Subject: Recruit, Inspire & Retain, November, 2001
      November, 2001
      Really Great Interviews * FISH! Learners Wearing Fun
      Meters? * Waiting for the Brick? * You Need a
      Recognition Coordinator * How Training Systems Helps
      Managers Trainers, Team Members, Learn About Each
      Others' Best Way to Learn & Communicate * Have Your
      Senior Managers Outgrown Training? * Places to Go,
      Things to Do * Get 10% off books, tapes & fun stuff at 
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      Really Great Interviews
      How we'd like to interview:
      Reaching the end of a job interview, the HR person
      asked a young engineer fresh out of MIT, "And what
      starting salary were you looking for?"
      The engineer said, "In the neighborhood of $125,000 a
      year, depending on the benefits package."
      The interviewer said, "Well, what would you say to a
      package of 5 weeks vacation, 14 paid holidays, full
      medical and dental benefits, and a company car leased
      every 2 years - say a red Corvette?"
      The engineer sat up straight and said, "Wow! Are you
      The interviewer replied, "Yeah, but you started it."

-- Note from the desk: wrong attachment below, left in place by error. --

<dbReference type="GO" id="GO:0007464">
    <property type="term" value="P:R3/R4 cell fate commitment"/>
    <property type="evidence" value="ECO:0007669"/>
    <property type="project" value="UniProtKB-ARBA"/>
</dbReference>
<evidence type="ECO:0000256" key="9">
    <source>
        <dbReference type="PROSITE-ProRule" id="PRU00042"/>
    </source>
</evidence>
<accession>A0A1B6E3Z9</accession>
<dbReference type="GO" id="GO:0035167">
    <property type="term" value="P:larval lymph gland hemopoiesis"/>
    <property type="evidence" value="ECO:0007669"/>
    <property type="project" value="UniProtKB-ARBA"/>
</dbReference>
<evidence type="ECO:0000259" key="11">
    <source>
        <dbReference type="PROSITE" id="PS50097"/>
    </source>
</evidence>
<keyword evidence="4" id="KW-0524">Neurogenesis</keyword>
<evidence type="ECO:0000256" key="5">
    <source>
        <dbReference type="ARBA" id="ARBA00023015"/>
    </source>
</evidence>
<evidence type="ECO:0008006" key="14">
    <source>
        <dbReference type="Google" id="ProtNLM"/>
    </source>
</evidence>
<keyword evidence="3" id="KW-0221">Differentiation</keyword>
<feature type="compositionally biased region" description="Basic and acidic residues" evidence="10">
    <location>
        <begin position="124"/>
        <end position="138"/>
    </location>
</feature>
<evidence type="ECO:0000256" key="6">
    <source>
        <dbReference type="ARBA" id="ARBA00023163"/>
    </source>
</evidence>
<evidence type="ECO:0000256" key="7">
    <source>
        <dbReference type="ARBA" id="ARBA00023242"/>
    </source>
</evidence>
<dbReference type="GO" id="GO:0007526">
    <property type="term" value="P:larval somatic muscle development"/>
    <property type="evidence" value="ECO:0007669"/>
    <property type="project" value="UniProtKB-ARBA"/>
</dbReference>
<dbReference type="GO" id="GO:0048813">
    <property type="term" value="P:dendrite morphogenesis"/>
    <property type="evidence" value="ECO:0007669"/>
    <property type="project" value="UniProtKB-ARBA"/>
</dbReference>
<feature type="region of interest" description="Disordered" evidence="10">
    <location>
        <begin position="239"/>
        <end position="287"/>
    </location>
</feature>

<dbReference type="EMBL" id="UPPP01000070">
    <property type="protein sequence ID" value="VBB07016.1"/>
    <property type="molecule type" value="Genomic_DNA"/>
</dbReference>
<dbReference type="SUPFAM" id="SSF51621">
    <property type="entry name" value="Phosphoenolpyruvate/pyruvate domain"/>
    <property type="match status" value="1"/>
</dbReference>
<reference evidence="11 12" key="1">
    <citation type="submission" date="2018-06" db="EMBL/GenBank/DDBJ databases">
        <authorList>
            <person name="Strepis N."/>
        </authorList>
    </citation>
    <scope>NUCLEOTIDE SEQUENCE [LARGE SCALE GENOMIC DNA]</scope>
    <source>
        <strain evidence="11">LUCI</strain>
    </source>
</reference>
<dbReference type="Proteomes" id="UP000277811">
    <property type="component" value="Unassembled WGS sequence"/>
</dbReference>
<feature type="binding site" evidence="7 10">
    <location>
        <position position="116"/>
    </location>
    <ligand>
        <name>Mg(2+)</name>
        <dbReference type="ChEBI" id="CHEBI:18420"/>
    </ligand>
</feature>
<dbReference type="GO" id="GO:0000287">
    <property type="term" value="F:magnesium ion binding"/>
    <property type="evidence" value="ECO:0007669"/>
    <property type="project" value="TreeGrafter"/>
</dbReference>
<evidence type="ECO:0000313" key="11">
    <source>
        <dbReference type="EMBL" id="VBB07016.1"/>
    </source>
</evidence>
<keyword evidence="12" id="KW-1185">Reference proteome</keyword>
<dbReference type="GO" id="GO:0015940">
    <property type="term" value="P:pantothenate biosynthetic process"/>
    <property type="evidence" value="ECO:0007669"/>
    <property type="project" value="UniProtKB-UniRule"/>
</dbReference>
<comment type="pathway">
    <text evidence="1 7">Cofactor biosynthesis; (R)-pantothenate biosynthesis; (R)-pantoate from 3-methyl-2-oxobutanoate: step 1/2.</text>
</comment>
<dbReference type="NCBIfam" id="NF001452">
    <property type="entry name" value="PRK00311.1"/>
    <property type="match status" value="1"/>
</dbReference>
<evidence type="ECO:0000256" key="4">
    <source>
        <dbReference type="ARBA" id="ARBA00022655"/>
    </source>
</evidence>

How we will interview:
      Example from a restaurant: "We show people the menu
      ask them to tell us which item they would like to
      and why. This tells us about their enthusiasm and
      knowledge of food. Energy level is also important and
      we can get a feeling from body language and eye
      contact we can see if they seem excited about being
      Barbara Sibley and Margaritte Malfy, partners, La
      Palapa. New York, NV
      "For the second interview we have a 'Peer Tour' of the
      restaurant led by a member of the staff. This shows
      potential hires where they will be working, so there
      are no surprises and the staff members get a chance to
      form an opinion."
      Jeff Phillips. GM, The Olive Garden, Ft. Walton. FL
           **TOOL BOX**
           #"Behavior Based Interviewing", by Terri L. 
             Fitzwater, available at
     (10% off
             by typing "RIR" in Special Instructions).
           #Job Description Database: hundreds of job
            descriptions available to members of the Society
            of Human Resource Management, 703-548-3440.
      Get more tips on recruiting great employees at  and then click on RECRUIT